Netflix tends to succeed when it empowers people to create art that no other studio would fund (“The Irishman”) or support as strongly (“The Lost Daughter”), but it nosedives into the uncanny valley of “content” whenever it tries to replicate the same Hollywood fare that it’s determined to replace. “The Gray Man” is not and was never going to be as insufferable as the Rawson Thurber Marshall joint it dethrones as Netflix’s most expensive original feature, but it’s somehow even more soulless for how shamelessly it launders the things that used to make going to the movies in the middle of July so much fun. Where “Red Notice” was at least dumb and cartoonish in uniquely modern ways, “The Gray Man” feels like it was generated by a neural network that had been forced to watch every “Jason Bourne” sequel at gunpoint. Where that film used all of its muscle to squeeze an ounce of chemistry from a cast of human brands, this one seems perversely determined not to distill even the faintest trace of charisma from some of the world’s most winning stars, exciting new talents, and veteran character actors.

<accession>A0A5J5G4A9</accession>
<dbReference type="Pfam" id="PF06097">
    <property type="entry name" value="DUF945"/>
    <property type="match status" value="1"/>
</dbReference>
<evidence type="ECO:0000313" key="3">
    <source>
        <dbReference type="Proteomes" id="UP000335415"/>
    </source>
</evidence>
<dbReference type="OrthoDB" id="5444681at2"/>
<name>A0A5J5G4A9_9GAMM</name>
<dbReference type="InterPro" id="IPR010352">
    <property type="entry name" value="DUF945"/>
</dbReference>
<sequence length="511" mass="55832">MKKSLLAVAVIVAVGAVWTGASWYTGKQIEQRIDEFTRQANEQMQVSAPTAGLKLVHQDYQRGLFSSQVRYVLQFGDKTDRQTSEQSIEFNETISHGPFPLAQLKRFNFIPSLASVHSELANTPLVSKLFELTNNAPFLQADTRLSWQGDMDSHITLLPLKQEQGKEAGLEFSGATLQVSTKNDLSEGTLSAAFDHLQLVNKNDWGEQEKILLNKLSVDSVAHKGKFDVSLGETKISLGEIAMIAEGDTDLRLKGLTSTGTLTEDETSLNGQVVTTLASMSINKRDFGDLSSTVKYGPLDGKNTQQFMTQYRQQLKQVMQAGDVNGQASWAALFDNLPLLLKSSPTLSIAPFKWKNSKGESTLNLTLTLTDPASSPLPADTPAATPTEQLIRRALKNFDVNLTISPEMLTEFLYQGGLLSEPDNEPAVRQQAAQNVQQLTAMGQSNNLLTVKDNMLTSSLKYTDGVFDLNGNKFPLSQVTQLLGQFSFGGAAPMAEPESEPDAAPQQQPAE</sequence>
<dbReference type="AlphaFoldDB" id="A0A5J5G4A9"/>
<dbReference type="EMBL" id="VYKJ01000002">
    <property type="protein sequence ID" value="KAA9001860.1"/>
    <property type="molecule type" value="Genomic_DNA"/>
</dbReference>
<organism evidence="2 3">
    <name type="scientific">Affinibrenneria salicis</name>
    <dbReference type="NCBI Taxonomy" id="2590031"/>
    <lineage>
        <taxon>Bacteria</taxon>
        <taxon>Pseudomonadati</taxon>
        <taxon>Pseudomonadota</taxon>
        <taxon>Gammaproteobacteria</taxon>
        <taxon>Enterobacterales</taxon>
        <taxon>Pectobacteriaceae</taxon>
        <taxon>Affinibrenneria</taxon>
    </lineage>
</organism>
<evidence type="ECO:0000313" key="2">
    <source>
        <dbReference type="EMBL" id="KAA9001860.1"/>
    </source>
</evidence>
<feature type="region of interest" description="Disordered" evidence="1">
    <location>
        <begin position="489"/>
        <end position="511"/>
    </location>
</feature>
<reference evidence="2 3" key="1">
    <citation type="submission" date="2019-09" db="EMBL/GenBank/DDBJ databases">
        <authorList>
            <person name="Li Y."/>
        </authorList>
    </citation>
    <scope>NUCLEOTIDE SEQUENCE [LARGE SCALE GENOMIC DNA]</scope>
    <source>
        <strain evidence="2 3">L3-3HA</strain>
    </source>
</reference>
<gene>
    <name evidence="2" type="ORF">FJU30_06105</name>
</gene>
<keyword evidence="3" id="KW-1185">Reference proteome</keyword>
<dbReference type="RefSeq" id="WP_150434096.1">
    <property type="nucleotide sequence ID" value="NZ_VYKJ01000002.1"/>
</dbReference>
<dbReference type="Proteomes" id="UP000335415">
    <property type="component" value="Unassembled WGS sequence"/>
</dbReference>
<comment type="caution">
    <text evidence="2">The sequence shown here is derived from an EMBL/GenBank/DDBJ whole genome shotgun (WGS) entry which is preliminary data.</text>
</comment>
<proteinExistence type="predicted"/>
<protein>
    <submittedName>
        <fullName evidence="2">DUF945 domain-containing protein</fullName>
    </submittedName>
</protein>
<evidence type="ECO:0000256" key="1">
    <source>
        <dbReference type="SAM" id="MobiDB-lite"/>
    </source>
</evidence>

To that point, my very first thought during “The Gray Man” was how good it is to hear Gosling’s voice again. The actor has been AWOL since “First Man” in 2018, and his smooth Canadian slur kicks things off on such a viscerally unique tone that it’s tempting to forgive the triteness of the Joe Russo, Christopher Markus, and Stephen McFeely dialogue he’s delivering with it. We meet Court Gentry during a flashback to his days in prison, when the young inmate is visited by a CIA suit by the name of Donald Fitzroy (MVP Billy Bob Thornton, his Saltine-dry performance splintering into unexpected new shapes while everyone around him is just thirsty for something to do). You know the drill: Court does the whole “sarcastic delinquent” routine while Fitzroy reads through his file for our benefit, eventually offering Court a get-out-of-jail-free card in exchange for his mortal soul. “You’d exist in the gray,” the aging spy admin tells his potential new recruit, “but it’ll all be worth it for those sweet, sweet view hours.”
Okay, maybe that last part goes unspoken. The truth is that Court’s new life as Sierra Six doesn’t seem to offer all that many rewards. When the film cuts forward to the present, we find that the CIA has neutered the once-pugnacious Court into a dead-behind-the-eyes murder drone who does what he’s told, with most of his orders coming from the transparently corrupt shitbag who replaced the retired Fitzroy as head of the Sierra program (Denny Carmichael is played by “Bridgerton” sensation Regé-Jean Page, miserable in the role of a gallingly basic villain who ends most of his scenes by throwing a cup or a plate at his office wall in frustration).